US & Canada

Speculation growing of US-Russia 'spy swap'

Security forces patrol outside Moscow's Lefortovo prison, 8 July Image copyright Reuters
Image caption Security was tight outside the Moscow jail holding Sutyagin

Speculation is growing that the US and Russia are preparing a Cold War-style prisoner swap.

The US lawyer defending one of 10 suspected Russian spies has said the case may be resolved when they face formal charges later on Thursday.

A Russian scientist convicted of espionage is said to be involved in a possible swap.

Early reports that he had been flown to Vienna have been dismissed by his family as "speculation".

Igor Sutyagin's father Vyacheslav denied earlier Russian news agency reports that he had received news of his son's arrival in Austria.

"This is all speculation, don't take it seriously," he told the BBC.

Austria's foreign ministry told Reuters it could neither confirm nor deny Sutyagin's arrival on its soil.

Neither Russian nor US authorities have commented on reports of a swap.

Five suspects detained in Massachusetts and Virginia are being brought to New York to face charges along with five already held in the city.

'List of names'

News of Sutyagin's release was broken by his lawyer in Moscow, Anna Stavitskaya, who quoted the prisoner's father.

Image copyright AFP
Image caption Igor Sutyagin was convicted of spying for the CIA in Russia in 2004

She said the father had been informed by a journalist by phone that his son had arrived at a Vienna airport and been met "by an officer".

Ms Stavitskaya said she had not been able to confirm the news with the Russian authorities.

Sutyagin was jailed in Russia in 2004 for spying for the CIA.

After being moved from a prison in the far north of Russia to a Moscow jail this week, he was allowed to meet his family, who said he had told them his release via Vienna was planned for Thursday.

His brother Dmitry said Igor had been told by Russian officials that his release would be part of a spy swap.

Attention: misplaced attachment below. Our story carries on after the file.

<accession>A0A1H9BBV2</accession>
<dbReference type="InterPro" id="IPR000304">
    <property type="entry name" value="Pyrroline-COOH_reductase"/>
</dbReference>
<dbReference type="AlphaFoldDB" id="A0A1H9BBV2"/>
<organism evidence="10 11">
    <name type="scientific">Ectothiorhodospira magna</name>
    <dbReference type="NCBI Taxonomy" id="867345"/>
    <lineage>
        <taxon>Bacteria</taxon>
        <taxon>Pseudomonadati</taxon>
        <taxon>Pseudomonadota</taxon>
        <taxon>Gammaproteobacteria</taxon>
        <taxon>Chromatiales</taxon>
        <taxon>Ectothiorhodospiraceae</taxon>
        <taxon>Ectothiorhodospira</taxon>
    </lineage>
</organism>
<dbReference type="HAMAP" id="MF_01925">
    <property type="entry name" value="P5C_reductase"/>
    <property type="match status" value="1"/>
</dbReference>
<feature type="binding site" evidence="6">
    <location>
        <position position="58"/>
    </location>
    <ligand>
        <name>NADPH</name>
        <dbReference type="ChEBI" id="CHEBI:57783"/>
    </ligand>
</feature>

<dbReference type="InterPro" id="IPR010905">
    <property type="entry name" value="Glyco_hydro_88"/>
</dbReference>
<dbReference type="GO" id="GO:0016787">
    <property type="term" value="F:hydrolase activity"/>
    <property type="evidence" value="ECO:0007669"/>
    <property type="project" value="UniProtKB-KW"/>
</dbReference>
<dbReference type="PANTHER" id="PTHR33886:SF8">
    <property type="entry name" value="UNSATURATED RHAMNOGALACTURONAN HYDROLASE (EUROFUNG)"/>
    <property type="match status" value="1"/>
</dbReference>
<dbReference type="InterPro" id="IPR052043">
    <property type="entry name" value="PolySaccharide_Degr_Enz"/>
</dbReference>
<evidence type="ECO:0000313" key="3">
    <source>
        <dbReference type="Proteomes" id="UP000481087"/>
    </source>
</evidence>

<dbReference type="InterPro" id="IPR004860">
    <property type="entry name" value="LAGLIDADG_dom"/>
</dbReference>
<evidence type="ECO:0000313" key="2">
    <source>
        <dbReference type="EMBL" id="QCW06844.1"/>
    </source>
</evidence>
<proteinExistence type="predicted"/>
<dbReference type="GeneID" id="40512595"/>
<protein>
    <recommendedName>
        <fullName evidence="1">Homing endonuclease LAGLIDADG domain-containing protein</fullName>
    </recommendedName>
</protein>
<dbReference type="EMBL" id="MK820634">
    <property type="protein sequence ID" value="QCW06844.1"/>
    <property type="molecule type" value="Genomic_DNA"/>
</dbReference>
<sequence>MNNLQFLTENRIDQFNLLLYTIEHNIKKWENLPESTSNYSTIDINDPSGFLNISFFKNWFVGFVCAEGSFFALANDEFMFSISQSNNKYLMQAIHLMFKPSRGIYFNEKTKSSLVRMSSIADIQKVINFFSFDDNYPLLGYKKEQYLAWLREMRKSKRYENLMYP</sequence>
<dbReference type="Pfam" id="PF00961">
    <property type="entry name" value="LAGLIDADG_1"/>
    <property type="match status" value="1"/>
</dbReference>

US officials were present at the meeting, Dmitry said, adding that his brother had seen a list of about 10 Russian prisoners that the US had given Moscow that included Sergei Skripal.

Skripal is a Russian military intelligence (GRU) officer convicted of spying for the UK in 2006.

Russian newspaper Kommersant said the list included Alexander Zaporozhsky, a former employee of Russia's Foreign Intelligence who was jailed for 18 years for espionage in 2003, and Alexander Sypachev, sentenced in 2002 to eight years in jail for spying for the CIA.

It remains unclear whether the suspects held in New York are to be involved in any swap but, in a move that fuelled speculation, a top US diplomat met the Russian ambassador to Washington.

No details were given of the talks between undersecretary of state for political affairs William Burns, a former US ambassador to Moscow, and Ambassador Sergei Kislyak other than the fact that the issue of spies came up in the meeting, in which they also discussed Iran.

Indictment

A federal indictment against the 10 suspects held in the US, and an 11th suspect who went missing after being released on bail in Cyprus, was unsealed on Wednesday.

It charges all 11 with conspiring to act as secret agents, and nine of them with conspiracy to commit money-laundering.

A lawyer for one of the accused said he had spoken to US prosecutors and Russian officials about a speedy resolution to the case and that a swap could be finalised on Thursday.

"I feel our discussions will probably be resolved by tomorrow one way or another," Anna Chapman's lawyer Robert Baum was quoted as saying by the New York Times.

Another lawyer said it was possible that some or all of the defendants would plead guilty at their arraignment hearing in New York on Thursday, allowing them to be speedily deported.

The 10 were arrested last month on suspicion of conspiring to work as illegal agents for the Russian government.

The crime is less serious than espionage but carries a sentence of up to five years in prison.

Nine of the group are also accused of laundering money.

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